Q: What did she think?
A: She said it looked more difficult than it actually appeared on screen. She said it looked beautiful living outdoors, but the bed's uncomfortable and the food is bland and you guys have really put up with a lot. Maybe she was trying to feed my ego, but she said the right things.
Q: Would you consider a glamping holiday now?
A: Um, if I ever go anywhere, there's going to be concrete, there's going to be carpet, a roof. I'm never going near a tree again. I don't want to touch bark! I hate nature at the moment. Give me a week and I might start appreciating the sky again but at the moment, I do not want to be near anything but humans and concrete and plates and cutlery and technology and computer screens, phones, I could keep going. Glass! Some people think it's like TV jungle. No, it's a real jungle.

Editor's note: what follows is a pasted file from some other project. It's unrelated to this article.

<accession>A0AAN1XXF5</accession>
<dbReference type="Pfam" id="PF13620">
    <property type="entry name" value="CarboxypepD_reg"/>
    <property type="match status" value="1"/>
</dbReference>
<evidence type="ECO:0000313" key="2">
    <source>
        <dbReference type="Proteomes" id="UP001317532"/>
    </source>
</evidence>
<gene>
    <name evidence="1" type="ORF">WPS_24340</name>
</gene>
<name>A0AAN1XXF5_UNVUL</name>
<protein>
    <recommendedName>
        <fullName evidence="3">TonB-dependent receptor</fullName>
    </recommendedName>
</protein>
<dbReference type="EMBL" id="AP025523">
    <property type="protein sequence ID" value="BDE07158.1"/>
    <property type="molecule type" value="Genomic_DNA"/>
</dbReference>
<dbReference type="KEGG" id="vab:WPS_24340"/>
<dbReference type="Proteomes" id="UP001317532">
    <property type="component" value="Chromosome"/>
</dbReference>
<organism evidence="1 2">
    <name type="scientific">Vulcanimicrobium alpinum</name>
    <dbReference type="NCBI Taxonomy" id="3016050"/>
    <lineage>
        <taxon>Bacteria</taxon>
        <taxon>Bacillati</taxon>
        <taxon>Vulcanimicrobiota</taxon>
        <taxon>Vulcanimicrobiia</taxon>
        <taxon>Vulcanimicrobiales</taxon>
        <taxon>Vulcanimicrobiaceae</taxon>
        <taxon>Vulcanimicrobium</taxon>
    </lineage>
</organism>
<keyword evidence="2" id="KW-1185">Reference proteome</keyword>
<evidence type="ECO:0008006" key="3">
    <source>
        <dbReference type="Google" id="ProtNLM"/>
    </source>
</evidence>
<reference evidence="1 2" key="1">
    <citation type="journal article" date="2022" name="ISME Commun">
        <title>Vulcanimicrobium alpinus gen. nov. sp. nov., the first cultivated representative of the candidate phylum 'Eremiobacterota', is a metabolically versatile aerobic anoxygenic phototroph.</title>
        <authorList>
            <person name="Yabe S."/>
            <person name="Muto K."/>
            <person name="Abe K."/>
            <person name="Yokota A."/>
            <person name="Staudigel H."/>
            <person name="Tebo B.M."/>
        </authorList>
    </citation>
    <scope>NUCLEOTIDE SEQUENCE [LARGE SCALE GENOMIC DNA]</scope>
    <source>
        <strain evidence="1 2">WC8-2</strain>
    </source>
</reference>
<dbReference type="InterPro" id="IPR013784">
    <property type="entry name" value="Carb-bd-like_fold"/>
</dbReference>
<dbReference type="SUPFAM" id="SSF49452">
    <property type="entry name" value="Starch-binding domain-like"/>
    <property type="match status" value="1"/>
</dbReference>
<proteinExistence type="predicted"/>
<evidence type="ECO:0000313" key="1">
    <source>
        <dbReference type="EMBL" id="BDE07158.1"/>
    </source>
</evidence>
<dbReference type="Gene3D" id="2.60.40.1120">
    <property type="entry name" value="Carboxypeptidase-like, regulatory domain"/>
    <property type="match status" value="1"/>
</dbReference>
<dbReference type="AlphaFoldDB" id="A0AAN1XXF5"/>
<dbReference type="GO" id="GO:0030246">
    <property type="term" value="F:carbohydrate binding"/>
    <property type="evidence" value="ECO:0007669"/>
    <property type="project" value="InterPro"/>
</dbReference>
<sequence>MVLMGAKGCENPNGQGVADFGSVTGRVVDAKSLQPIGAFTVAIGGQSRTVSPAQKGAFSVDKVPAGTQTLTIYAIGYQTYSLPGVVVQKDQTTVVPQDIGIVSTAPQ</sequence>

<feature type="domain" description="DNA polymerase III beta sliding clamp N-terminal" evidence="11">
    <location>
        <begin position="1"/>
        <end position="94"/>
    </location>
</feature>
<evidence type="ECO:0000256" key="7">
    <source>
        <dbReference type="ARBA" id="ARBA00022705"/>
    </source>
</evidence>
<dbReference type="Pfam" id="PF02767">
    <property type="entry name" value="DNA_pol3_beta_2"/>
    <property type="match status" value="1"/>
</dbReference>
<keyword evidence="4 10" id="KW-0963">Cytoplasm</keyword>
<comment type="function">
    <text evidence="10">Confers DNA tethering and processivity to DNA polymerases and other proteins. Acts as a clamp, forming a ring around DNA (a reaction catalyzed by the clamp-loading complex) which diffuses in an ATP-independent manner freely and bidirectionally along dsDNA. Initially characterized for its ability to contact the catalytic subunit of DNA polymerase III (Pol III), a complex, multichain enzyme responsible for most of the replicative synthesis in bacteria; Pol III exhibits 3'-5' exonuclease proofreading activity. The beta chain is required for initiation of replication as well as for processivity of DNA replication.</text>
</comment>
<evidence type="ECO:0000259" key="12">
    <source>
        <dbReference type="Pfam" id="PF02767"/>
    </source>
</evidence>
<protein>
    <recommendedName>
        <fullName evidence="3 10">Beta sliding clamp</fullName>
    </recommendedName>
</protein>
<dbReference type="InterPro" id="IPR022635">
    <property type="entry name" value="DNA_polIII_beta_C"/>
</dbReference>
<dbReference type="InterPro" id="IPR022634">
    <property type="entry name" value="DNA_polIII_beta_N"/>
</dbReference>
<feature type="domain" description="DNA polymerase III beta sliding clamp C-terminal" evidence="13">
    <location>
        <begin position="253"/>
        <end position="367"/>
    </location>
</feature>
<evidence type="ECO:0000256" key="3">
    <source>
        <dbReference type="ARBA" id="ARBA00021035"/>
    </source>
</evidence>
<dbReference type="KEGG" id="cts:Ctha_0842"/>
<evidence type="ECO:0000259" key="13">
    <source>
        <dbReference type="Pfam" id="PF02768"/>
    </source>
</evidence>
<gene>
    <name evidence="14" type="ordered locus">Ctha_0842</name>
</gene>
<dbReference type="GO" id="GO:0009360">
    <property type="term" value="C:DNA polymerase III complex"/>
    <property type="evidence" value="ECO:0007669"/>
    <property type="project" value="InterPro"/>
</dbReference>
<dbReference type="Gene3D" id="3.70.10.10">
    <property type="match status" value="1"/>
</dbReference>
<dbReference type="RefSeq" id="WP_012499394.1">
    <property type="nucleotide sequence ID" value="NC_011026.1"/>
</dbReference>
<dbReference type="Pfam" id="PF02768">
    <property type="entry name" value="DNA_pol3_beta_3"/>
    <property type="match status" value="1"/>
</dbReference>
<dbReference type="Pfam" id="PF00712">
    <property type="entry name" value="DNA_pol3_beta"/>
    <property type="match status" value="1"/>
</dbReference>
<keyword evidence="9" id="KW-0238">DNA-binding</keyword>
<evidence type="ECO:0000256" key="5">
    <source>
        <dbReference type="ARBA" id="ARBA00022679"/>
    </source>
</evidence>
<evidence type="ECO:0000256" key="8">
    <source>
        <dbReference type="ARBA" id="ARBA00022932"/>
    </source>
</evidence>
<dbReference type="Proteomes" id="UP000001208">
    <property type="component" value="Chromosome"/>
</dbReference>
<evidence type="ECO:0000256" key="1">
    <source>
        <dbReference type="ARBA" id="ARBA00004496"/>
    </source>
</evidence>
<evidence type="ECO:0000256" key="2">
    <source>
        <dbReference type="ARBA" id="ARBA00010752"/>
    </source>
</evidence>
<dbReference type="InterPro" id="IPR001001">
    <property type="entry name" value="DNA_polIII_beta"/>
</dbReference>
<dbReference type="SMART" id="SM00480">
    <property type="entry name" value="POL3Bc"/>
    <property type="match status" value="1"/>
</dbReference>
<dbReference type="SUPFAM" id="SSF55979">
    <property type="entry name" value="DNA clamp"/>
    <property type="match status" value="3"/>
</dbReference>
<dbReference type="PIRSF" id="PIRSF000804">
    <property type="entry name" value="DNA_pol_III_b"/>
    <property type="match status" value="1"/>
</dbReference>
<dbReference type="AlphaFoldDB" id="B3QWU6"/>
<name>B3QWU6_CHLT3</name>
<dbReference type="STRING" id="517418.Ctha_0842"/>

Q: And zoos?
A: No. I hate zoos. I don't like animals. I don't trust them any more. I had baboons take poos literally two metres from my head, and I woke up to that. So at the moment? Me and animals don't have a great relationship. I'm sure at some point that will be resolved and I'll start to like them again but at the moment, we're separating.
Q: 15 Tucker Trials. Did you have any idea you had the stomach for this show?
A: I didn't say yes to that. The Australian public, who apparently likes me, said yes to that and my damn gag reflex. They saw that the first time and thought 'oh, that's funny, let's keep putting him through torment.' But I thought if I just keep getting stars, they're not going to put me in. I kept getting stars and they kept putting me in, so I didn't know how to deal with that but it was fun. It was good to get out of camp because it felt like a prison at times.